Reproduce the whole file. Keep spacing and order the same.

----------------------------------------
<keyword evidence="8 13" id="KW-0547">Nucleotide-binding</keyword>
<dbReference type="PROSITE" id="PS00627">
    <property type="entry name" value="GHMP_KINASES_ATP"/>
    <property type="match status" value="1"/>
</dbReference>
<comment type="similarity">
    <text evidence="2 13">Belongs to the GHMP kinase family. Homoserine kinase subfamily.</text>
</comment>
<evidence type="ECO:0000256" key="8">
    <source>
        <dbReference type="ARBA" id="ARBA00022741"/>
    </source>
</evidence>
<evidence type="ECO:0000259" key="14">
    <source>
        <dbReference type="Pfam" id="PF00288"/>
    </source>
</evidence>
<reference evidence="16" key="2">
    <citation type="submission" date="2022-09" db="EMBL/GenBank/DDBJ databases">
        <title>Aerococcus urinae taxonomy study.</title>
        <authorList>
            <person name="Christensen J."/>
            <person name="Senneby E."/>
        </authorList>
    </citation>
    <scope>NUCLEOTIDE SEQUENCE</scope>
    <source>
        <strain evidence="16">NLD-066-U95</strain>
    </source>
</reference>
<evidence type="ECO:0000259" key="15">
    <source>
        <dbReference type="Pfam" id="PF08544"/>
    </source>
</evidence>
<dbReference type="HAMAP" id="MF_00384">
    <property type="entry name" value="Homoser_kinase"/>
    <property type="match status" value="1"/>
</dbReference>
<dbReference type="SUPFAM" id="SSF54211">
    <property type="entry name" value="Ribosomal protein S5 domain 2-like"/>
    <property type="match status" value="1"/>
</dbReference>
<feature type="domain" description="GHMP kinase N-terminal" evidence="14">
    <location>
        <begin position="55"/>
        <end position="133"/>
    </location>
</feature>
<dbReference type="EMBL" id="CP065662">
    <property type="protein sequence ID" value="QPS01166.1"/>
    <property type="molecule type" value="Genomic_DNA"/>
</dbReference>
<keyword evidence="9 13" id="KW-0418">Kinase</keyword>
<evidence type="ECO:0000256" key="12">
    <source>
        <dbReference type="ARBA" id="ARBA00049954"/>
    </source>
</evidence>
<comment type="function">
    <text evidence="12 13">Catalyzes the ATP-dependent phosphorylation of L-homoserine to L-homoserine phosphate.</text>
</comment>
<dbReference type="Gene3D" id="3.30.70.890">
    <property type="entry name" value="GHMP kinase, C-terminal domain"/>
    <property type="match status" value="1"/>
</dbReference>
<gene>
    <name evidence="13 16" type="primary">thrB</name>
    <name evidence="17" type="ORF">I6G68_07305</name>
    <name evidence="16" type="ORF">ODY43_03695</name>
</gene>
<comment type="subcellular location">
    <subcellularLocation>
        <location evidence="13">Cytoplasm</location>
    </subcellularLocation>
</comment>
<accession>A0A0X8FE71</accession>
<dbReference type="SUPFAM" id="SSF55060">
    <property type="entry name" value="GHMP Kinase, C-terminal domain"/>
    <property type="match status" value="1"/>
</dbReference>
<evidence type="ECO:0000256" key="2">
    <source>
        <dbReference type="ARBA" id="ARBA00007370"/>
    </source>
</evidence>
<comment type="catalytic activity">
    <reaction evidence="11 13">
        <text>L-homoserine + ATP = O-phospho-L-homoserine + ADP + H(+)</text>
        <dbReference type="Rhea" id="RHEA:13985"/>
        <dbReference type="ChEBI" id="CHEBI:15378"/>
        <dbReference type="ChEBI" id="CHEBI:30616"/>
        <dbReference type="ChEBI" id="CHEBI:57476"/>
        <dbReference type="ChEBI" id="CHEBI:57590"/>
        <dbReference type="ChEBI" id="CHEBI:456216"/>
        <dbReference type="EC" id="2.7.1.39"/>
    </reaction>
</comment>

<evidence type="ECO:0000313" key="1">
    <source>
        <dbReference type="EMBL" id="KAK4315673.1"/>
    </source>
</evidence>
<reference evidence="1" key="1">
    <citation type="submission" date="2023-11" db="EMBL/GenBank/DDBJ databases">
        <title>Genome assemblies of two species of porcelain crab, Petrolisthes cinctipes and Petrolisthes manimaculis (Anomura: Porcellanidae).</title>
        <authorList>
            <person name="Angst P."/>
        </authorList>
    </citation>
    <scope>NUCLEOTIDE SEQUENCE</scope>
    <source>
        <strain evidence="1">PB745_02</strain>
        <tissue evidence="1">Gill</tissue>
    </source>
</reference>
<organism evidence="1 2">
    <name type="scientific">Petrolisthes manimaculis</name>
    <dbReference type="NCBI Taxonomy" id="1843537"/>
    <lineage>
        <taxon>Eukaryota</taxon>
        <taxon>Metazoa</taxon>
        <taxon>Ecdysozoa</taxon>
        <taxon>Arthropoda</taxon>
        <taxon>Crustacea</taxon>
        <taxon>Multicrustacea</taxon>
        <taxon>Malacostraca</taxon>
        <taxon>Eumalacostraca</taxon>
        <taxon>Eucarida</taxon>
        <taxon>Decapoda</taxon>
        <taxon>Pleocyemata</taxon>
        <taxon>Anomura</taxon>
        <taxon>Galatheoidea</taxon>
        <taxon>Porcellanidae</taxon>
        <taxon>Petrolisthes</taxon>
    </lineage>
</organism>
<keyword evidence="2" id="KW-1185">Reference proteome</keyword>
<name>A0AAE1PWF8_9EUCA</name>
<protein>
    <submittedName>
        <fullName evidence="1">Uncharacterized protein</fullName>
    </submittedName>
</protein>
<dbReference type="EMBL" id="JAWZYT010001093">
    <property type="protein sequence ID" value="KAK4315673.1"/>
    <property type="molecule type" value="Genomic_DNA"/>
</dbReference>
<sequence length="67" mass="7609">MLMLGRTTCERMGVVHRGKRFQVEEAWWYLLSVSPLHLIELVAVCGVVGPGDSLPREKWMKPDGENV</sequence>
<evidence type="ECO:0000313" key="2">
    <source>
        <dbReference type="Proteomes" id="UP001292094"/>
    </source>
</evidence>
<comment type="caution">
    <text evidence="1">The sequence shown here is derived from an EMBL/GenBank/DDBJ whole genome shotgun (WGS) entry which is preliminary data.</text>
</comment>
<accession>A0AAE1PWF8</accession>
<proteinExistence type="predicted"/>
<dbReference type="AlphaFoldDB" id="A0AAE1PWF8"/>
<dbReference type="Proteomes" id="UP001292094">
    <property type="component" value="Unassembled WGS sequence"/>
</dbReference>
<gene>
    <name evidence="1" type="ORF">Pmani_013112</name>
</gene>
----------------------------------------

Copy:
<keyword evidence="8 13" id="KW-0547">Nucleotide-binding</keyword>
<dbReference type="PROSITE" id="PS00627">
    <property type="entry name" value="GHMP_KINASES_ATP"/>
    <property type="match status" value="1"/>
</dbReference>
<comment type="similarity">
    <text evidence="2 13">Belongs to the GHMP kinase family. Homoserine kinase subfamily.</text>
</comment>
<evidence type="ECO:0000256" key="8">
    <source>
        <dbReference type="ARBA" id="ARBA00022741"/>
    </source>
</evidence>
<evidence type="ECO:0000259" key="14">
    <source>
        <dbReference type="Pfam" id="PF00288"/>
    </source>
</evidence>
<reference evidence="16" key="2">
    <citation type="submission" date="2022-09" db="EMBL/GenBank/DDBJ databases">
        <title>Aerococcus urinae taxonomy study.</title>
        <authorList>
            <person name="Christensen J."/>
            <person name="Senneby E."/>
        </authorList>
    </citation>
    <scope>NUCLEOTIDE SEQUENCE</scope>
    <source>
        <strain evidence="16">NLD-066-U95</strain>
    </source>
</reference>
<evidence type="ECO:0000259" key="15">
    <source>
        <dbReference type="Pfam" id="PF08544"/>
    </source>
</evidence>
<dbReference type="HAMAP" id="MF_00384">
    <property type="entry name" value="Homoser_kinase"/>
    <property type="match status" value="1"/>
</dbReference>
<dbReference type="SUPFAM" id="SSF54211">
    <property type="entry name" value="Ribosomal protein S5 domain 2-like"/>
    <property type="match status" value="1"/>
</dbReference>
<feature type="domain" description="GHMP kinase N-terminal" evidence="14">
    <location>
        <begin position="55"/>
        <end position="133"/>
    </location>
</feature>
<dbReference type="EMBL" id="CP065662">
    <property type="protein sequence ID" value="QPS01166.1"/>
    <property type="molecule type" value="Genomic_DNA"/>
</dbReference>
<keyword evidence="9 13" id="KW-0418">Kinase</keyword>
<evidence type="ECO:0000256" key="12">
    <source>
        <dbReference type="ARBA" id="ARBA00049954"/>
    </source>
</evidence>
<comment type="function">
    <text evidence="12 13">Catalyzes the ATP-dependent phosphorylation of L-homoserine to L-homoserine phosphate.</text>
</comment>
<dbReference type="Gene3D" id="3.30.70.890">
    <property type="entry name" value="GHMP kinase, C-terminal domain"/>
    <property type="match status" value="1"/>
</dbReference>
<gene>
    <name evidence="13 16" type="primary">thrB</name>
    <name evidence="17" type="ORF">I6G68_07305</name>
    <name evidence="16" type="ORF">ODY43_03695</name>
</gene>
<comment type="subcellular location">
    <subcellularLocation>
        <location evidence="13">Cytoplasm</location>
    </subcellularLocation>
</comment>
<accession>A0A0X8FE71</accession>
<dbReference type="SUPFAM" id="SSF55060">
    <property type="entry name" value="GHMP Kinase, C-terminal domain"/>
    <property type="match status" value="1"/>
</dbReference>
<evidence type="ECO:0000256" key="2">
    <source>
        <dbReference type="ARBA" id="ARBA00007370"/>
    </source>
</evidence>
<comment type="catalytic activity">
    <reaction evidence="11 13">
        <text>L-homoserine + ATP = O-phospho-L-homoserine + ADP + H(+)</text>
        <dbReference type="Rhea" id="RHEA:13985"/>
        <dbReference type="ChEBI" id="CHEBI:15378"/>
        <dbReference type="ChEBI" id="CHEBI:30616"/>
        <dbReference type="ChEBI" id="CHEBI:57476"/>
        <dbReference type="ChEBI" id="CHEBI:57590"/>
        <dbReference type="ChEBI" id="CHEBI:456216"/>
        <dbReference type="EC" id="2.7.1.39"/>
    </reaction>
</comment>

<evidence type="ECO:0000313" key="1">
    <source>
        <dbReference type="EMBL" id="KAK4315673.1"/>
    </source>
</evidence>
<reference evidence="1" key="1">
    <citation type="submission" date="2023-11" db="EMBL/GenBank/DDBJ databases">
        <title>Genome assemblies of two species of porcelain crab, Petrolisthes cinctipes and Petrolisthes manimaculis (Anomura: Porcellanidae).</title>
        <authorList>
            <person name="Angst P."/>
        </authorList>
    </citation>
    <scope>NUCLEOTIDE SEQUENCE</scope>
    <source>
        <strain evidence="1">PB745_02</strain>
        <tissue evidence="1">Gill</tissue>
    </source>
</reference>
<organism evidence="1 2">
    <name type="scientific">Petrolisthes manimaculis</name>
    <dbReference type="NCBI Taxonomy" id="1843537"/>
    <lineage>
        <taxon>Eukaryota</taxon>
        <taxon>Metazoa</taxon>
        <taxon>Ecdysozoa</taxon>
        <taxon>Arthropoda</taxon>
        <taxon>Crustacea</taxon>
        <taxon>Multicrustacea</taxon>
        <taxon>Malacostraca</taxon>
        <taxon>Eumalacostraca</taxon>
        <taxon>Eucarida</taxon>
        <taxon>Decapoda</taxon>
        <taxon>Pleocyemata</taxon>
        <taxon>Anomura</taxon>
        <taxon>Galatheoidea</taxon>
        <taxon>Porcellanidae</taxon>
        <taxon>Petrolisthes</taxon>
    </lineage>
</organism>
<keyword evidence="2" id="KW-1185">Reference proteome</keyword>
<name>A0AAE1PWF8_9EUCA</name>
<protein>
    <submittedName>
        <fullName evidence="1">Uncharacterized protein</fullName>
    </submittedName>
</protein>
<dbReference type="EMBL" id="JAWZYT010001093">
    <property type="protein sequence ID" value="KAK4315673.1"/>
    <property type="molecule type" value="Genomic_DNA"/>
</dbReference>
<sequence length="67" mass="7609">MLMLGRTTCERMGVVHRGKRFQVEEAWWYLLSVSPLHLIELVAVCGVVGPGDSLPREKWMKPDGENV</sequence>
<evidence type="ECO:0000313" key="2">
    <source>
        <dbReference type="Proteomes" id="UP001292094"/>
    </source>
</evidence>
<comment type="caution">
    <text evidence="1">The sequence shown here is derived from an EMBL/GenBank/DDBJ whole genome shotgun (WGS) entry which is preliminary data.</text>
</comment>
<accession>A0AAE1PWF8</accession>
<proteinExistence type="predicted"/>
<dbReference type="AlphaFoldDB" id="A0AAE1PWF8"/>
<dbReference type="Proteomes" id="UP001292094">
    <property type="component" value="Unassembled WGS sequence"/>
</dbReference>
<gene>
    <name evidence="1" type="ORF">Pmani_013112</name>
</gene>